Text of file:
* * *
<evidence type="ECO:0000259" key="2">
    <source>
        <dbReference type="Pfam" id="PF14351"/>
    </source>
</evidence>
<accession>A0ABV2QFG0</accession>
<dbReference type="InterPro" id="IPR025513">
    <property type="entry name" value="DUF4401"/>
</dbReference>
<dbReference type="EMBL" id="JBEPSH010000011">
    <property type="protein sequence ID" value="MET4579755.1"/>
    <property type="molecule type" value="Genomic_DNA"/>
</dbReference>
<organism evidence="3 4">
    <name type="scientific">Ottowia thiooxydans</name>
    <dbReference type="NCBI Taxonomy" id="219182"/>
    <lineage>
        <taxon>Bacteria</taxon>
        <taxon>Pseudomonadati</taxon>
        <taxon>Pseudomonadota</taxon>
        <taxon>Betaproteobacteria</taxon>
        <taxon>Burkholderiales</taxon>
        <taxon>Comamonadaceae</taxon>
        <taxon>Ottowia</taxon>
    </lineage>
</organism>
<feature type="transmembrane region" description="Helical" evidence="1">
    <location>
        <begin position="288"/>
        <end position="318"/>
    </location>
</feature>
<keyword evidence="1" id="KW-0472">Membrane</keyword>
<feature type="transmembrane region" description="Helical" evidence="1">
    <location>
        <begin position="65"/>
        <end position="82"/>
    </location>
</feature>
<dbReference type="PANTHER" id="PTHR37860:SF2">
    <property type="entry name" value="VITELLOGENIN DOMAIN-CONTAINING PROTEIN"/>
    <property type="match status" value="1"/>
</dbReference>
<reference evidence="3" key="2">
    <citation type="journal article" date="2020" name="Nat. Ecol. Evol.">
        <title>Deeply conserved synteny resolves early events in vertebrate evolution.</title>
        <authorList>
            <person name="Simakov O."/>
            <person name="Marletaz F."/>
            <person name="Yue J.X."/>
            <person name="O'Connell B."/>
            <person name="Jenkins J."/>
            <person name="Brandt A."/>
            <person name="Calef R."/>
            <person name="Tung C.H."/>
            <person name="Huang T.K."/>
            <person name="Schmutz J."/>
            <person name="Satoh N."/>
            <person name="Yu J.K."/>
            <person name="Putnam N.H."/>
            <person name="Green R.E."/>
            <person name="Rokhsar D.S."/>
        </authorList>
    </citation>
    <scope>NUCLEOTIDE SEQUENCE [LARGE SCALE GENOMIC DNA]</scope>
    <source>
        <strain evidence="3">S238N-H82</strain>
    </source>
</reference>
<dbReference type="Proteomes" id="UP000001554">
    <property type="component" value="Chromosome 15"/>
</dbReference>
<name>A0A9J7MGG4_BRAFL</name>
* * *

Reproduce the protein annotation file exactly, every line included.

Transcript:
<evidence type="ECO:0000259" key="2">
    <source>
        <dbReference type="Pfam" id="PF14351"/>
    </source>
</evidence>
<accession>A0ABV2QFG0</accession>
<dbReference type="InterPro" id="IPR025513">
    <property type="entry name" value="DUF4401"/>
</dbReference>
<dbReference type="EMBL" id="JBEPSH010000011">
    <property type="protein sequence ID" value="MET4579755.1"/>
    <property type="molecule type" value="Genomic_DNA"/>
</dbReference>
<organism evidence="3 4">
    <name type="scientific">Ottowia thiooxydans</name>
    <dbReference type="NCBI Taxonomy" id="219182"/>
    <lineage>
        <taxon>Bacteria</taxon>
        <taxon>Pseudomonadati</taxon>
        <taxon>Pseudomonadota</taxon>
        <taxon>Betaproteobacteria</taxon>
        <taxon>Burkholderiales</taxon>
        <taxon>Comamonadaceae</taxon>
        <taxon>Ottowia</taxon>
    </lineage>
</organism>
<feature type="transmembrane region" description="Helical" evidence="1">
    <location>
        <begin position="288"/>
        <end position="318"/>
    </location>
</feature>
<keyword evidence="1" id="KW-0472">Membrane</keyword>
<feature type="transmembrane region" description="Helical" evidence="1">
    <location>
        <begin position="65"/>
        <end position="82"/>
    </location>
</feature>
<dbReference type="PANTHER" id="PTHR37860:SF2">
    <property type="entry name" value="VITELLOGENIN DOMAIN-CONTAINING PROTEIN"/>
    <property type="match status" value="1"/>
</dbReference>
<reference evidence="3" key="2">
    <citation type="journal article" date="2020" name="Nat. Ecol. Evol.">
        <title>Deeply conserved synteny resolves early events in vertebrate evolution.</title>
        <authorList>
            <person name="Simakov O."/>
            <person name="Marletaz F."/>
            <person name="Yue J.X."/>
            <person name="O'Connell B."/>
            <person name="Jenkins J."/>
            <person name="Brandt A."/>
            <person name="Calef R."/>
            <person name="Tung C.H."/>
            <person name="Huang T.K."/>
            <person name="Schmutz J."/>
            <person name="Satoh N."/>
            <person name="Yu J.K."/>
            <person name="Putnam N.H."/>
            <person name="Green R.E."/>
            <person name="Rokhsar D.S."/>
        </authorList>
    </citation>
    <scope>NUCLEOTIDE SEQUENCE [LARGE SCALE GENOMIC DNA]</scope>
    <source>
        <strain evidence="3">S238N-H82</strain>
    </source>
</reference>
<dbReference type="Proteomes" id="UP000001554">
    <property type="component" value="Chromosome 15"/>
</dbReference>
<name>A0A9J7MGG4_BRAFL</name>